BackgroundPoverty is associated with chronic kidney disease (CKD) in the United States and worldwide. Poor dietary habits may contribute to this disparity.
Study designCross-sectional study.
Setting and participantsA total of 2,058 community-dwelling adults aged 30 to 64 years residing in Baltimore City, Maryland.
PredictorsAdherence to the Dietary Approaches to Stop Hypertension (DASH) diet. DASH scoring based on 9 target nutrients (total fat, saturated fat, protein, fiber, cholesterol, calcium, magnesium, sodium, and potassium); adherence defined as score ≥4.5 of maximum possible score of 9. Poverty (self-reported household income <125% of 2004 Department of Health and Human Services guideline) and nonpoverty (≥125% of guideline).
Outcomes and measurementsCKD defined as estimated glomerular filtration rate <60 mL/minute/1.73 m(2) (CKD epidemiology collaboration equation). Multivariable logistic regression was used to calculate adjusted odds ratios (AORs) for relation of DASH score tertile and CKD, stratified by poverty status.
ResultsAmong 2,058 participants (mean age 48 years; 57% black; 44% male; 42% with poverty), median DASH score was low, 1.5 (interquartile range, 1-2.5). Only 5.4% were adherent. Poverty, male sex, black race, and smoking were more prevalent among the lower DASH score tertiles, whereas higher education and regular health care were more prevalent among the highest DASH score tertile (P < .05 for all). Fiber, calcium, magnesium, and potassium intake were lower, and cholesterol higher, among the poverty compared with nonpoverty group (P < .05 for all), with no difference in sodium intake. A total of 5.6% of the poverty and 3.8% of the nonpoverty group had CKD (P = .05). The lowest DASH tertile (compared with the highest) was associated with more CKD among the poverty (AOR 3.15, 95% confidence interval 1.51-6.56), but not among the nonpoverty group (AOR 0.73, 95% confidence interval 0.37-1.43; P interaction = .001).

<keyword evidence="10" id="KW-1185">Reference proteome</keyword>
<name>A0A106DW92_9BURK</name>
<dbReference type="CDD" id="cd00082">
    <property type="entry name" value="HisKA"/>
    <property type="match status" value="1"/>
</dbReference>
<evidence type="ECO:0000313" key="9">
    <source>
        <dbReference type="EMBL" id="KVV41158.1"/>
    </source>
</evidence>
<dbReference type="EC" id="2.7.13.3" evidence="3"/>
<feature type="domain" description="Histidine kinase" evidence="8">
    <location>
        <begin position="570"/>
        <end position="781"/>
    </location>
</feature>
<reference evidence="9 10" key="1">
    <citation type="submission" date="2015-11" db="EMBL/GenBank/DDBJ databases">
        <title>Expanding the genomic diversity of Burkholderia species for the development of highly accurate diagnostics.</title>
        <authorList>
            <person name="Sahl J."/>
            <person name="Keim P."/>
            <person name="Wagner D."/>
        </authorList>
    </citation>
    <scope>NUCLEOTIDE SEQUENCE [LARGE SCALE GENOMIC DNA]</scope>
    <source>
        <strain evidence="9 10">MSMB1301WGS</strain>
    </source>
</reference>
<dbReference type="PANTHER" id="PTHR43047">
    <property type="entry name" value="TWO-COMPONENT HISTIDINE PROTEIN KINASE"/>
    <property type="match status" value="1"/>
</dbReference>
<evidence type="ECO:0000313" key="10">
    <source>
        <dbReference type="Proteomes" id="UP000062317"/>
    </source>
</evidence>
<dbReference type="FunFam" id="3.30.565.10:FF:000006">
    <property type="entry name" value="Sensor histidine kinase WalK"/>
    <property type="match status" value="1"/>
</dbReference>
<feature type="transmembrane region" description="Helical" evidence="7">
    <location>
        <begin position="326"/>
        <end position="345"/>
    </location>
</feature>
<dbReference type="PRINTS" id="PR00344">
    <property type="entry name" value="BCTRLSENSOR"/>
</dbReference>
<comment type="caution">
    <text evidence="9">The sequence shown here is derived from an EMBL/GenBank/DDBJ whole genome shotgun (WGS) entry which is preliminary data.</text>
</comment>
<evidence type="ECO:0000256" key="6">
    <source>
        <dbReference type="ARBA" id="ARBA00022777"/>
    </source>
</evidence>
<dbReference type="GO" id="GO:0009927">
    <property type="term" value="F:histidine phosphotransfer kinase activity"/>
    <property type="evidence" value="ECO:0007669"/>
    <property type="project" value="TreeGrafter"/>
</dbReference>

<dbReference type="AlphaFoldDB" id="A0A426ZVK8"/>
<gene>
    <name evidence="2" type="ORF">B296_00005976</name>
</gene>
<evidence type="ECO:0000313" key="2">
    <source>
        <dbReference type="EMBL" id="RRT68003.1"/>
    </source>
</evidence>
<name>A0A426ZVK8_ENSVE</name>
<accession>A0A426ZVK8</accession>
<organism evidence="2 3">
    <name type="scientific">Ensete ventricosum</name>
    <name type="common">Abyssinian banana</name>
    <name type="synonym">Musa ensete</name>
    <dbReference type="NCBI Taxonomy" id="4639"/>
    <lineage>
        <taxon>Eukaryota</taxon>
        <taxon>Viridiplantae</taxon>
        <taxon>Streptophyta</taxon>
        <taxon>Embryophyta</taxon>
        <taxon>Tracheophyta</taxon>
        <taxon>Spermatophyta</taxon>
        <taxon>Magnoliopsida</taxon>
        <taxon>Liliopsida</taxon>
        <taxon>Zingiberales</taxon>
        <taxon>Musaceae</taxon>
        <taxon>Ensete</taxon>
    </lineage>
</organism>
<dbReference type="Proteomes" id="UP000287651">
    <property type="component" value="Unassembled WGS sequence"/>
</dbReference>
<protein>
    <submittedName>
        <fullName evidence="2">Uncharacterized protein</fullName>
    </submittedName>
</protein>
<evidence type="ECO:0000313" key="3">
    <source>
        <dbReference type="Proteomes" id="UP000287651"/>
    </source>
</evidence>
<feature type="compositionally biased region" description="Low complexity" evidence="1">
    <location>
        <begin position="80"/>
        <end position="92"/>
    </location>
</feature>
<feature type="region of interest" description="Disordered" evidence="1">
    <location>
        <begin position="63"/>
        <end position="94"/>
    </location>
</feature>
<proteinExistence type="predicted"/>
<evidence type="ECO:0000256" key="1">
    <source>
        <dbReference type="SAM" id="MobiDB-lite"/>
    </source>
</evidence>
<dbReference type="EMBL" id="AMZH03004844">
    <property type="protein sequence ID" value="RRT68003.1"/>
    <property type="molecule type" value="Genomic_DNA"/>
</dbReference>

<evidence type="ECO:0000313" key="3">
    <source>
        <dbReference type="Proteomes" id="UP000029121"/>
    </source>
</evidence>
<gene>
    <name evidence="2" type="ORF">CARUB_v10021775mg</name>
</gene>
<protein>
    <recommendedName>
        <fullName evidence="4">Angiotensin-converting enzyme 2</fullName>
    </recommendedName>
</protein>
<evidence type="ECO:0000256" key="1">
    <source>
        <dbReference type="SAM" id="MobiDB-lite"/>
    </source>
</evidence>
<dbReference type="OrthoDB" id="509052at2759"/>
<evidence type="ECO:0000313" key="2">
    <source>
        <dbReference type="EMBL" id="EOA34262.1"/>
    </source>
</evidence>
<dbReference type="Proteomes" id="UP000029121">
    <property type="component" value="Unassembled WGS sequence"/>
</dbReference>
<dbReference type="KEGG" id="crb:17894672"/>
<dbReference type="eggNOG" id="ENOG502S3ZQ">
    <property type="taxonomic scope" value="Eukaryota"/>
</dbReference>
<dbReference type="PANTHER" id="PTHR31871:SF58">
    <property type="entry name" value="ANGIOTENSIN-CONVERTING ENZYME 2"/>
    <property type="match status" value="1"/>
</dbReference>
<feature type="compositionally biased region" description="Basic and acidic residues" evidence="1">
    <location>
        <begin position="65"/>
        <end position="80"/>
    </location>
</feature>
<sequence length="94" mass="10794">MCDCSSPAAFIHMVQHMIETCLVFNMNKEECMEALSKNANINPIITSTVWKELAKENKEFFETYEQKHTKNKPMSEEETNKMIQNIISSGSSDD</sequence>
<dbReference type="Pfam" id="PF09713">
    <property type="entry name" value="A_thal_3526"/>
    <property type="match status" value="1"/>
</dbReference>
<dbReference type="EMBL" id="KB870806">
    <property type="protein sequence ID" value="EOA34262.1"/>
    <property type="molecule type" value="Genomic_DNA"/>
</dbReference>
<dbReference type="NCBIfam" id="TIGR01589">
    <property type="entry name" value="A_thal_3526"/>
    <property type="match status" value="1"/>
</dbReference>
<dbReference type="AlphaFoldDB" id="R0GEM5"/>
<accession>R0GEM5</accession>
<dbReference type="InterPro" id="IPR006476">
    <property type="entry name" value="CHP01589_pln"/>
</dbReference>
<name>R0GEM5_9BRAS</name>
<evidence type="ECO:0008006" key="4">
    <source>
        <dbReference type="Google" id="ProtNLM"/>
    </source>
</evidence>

ConclusionsPoor dietary habits are strongly associated with CKD among the urban poor and may represent a target for interventions aimed at reducing disparities in CKD.